This working paper explores trends from 1988 to 2011 to see how the number of academic scientific publications (output) is related to funding for academic R&D in S&E and the number of U.S.-trained, doctorate-level academic researchers in science, engineering, or health (inputs). Trends are reported at aggregate and field levels. By using the 1994 Carnegie classification of institutions of higher education,[3] the paper also examines trends for different types of universities and colleges: public versus private and universities with the highest level of research activity (Research I universities) versus less research-extensive universities and colleges.

The analysis used three sources of data:


[3] The Carnegie classification of institutions of higher education is widely used in higher education research to characterize and control for differences among academic institutions. The 1994 classification includes six broad categories of institutions, including doctorate-granting research universities, master's colleges and universities, baccalaureate colleges, associate's colleges, specialized institutions, and tribal colleges and universities. Among doctorate-granting research universities, institutions with the highest level of research activity are designated as Research I universities in the 1994 classification.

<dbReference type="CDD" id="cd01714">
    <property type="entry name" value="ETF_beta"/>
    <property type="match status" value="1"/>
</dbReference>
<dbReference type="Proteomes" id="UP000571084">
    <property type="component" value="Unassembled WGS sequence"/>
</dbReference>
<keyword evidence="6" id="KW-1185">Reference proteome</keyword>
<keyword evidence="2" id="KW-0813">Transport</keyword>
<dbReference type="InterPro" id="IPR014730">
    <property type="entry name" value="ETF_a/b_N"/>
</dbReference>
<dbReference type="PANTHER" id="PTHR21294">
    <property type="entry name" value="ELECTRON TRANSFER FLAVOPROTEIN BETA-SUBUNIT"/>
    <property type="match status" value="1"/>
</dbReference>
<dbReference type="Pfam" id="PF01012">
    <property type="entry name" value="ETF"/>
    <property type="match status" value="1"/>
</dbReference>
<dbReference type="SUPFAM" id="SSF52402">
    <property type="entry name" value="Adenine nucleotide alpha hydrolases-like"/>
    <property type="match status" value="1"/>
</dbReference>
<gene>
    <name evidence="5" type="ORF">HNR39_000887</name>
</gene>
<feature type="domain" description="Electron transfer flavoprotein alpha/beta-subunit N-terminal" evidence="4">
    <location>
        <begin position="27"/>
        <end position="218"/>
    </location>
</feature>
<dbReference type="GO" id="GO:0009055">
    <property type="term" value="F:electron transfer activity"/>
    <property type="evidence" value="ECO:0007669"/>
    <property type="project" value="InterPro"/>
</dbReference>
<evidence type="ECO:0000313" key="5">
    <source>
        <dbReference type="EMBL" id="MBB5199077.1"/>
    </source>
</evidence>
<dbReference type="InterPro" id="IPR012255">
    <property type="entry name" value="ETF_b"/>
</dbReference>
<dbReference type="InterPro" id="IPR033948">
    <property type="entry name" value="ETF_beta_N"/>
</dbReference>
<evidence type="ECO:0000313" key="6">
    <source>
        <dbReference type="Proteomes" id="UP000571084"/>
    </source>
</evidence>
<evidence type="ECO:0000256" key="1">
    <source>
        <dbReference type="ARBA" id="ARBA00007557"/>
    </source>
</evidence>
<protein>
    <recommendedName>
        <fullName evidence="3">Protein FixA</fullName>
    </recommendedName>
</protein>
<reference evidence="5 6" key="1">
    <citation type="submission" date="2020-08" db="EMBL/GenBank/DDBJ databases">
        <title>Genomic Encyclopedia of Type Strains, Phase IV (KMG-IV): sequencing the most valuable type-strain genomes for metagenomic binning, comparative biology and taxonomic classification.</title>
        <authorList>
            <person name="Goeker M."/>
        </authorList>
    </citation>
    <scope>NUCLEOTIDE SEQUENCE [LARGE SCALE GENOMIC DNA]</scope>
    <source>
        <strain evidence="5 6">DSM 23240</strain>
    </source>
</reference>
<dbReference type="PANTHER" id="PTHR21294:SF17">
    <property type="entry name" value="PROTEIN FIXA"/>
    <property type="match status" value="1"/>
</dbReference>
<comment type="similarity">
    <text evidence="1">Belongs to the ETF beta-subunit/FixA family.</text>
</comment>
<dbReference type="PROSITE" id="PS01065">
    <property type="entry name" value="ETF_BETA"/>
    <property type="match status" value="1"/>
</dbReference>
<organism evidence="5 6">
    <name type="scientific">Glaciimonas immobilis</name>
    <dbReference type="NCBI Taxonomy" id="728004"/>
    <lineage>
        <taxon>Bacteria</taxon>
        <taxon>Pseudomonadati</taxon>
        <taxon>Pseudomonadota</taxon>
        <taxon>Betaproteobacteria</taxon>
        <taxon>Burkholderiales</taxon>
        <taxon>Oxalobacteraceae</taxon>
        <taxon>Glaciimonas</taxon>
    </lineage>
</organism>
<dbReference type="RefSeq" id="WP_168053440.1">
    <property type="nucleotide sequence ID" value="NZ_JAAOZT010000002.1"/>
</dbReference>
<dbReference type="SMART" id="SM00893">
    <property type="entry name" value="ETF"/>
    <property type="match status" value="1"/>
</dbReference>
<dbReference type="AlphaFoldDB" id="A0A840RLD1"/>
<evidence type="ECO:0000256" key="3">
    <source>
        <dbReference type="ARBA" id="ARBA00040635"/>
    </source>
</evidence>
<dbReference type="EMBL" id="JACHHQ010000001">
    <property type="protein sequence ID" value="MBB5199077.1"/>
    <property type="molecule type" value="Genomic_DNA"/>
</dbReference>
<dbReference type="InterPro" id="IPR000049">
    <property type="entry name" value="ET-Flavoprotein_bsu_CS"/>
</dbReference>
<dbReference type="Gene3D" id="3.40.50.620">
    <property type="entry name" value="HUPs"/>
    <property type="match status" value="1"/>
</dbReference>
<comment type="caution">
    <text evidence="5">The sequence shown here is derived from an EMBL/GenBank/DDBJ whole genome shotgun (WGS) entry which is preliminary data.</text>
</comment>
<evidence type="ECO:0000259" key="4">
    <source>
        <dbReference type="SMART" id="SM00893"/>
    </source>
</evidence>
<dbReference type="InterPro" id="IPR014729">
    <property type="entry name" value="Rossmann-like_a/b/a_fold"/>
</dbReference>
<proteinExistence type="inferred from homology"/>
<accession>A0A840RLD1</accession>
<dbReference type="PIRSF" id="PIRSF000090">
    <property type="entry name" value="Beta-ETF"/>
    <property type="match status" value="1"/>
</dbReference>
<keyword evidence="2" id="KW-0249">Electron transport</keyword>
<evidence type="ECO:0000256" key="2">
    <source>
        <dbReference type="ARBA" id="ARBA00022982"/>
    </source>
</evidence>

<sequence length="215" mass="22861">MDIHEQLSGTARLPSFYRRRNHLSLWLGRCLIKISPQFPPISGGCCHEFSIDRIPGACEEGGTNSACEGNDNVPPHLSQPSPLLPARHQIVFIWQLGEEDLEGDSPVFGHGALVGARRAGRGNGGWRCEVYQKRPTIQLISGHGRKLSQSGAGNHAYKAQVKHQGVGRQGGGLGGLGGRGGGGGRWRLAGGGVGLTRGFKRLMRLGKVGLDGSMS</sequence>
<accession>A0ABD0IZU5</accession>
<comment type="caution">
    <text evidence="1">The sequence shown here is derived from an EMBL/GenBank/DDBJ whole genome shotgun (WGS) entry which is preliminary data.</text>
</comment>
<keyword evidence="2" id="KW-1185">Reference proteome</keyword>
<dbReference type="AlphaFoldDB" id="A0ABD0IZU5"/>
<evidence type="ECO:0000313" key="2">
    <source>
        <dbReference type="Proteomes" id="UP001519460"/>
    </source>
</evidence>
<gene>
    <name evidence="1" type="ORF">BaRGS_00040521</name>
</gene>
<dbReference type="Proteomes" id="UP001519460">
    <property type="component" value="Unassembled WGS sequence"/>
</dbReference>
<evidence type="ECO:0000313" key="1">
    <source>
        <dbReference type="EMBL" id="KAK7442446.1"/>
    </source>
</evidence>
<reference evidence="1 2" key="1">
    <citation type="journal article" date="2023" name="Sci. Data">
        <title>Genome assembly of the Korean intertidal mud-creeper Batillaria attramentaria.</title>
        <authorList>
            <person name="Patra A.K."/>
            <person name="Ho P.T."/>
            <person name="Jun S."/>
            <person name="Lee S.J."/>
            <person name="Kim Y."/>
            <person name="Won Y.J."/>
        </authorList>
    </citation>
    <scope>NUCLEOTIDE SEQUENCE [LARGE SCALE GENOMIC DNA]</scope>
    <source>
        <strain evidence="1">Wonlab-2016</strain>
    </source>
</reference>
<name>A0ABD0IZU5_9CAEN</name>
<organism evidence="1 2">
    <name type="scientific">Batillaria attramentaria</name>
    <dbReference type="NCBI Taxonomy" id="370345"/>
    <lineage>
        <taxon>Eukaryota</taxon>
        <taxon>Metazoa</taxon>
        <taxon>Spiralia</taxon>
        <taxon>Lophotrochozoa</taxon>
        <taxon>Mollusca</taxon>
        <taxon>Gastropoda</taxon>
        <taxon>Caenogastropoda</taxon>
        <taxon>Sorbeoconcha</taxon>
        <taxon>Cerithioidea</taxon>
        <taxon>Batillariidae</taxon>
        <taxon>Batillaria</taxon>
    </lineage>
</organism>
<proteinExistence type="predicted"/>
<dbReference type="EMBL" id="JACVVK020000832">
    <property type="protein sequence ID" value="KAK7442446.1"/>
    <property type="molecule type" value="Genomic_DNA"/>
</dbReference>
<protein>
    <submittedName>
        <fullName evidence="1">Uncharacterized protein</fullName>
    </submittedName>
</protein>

[4] Because of changes in the survey questionnaire about work activities, data prior to 1993 are not directly comparable to data from 1993 and afterward. As a result, this analysis draws data from the SDR in the nine survey cycles spanning 1993–2010 (data for intervening years are interpolated by applying the annual growth rate computed using the two surrounding years to the missing years).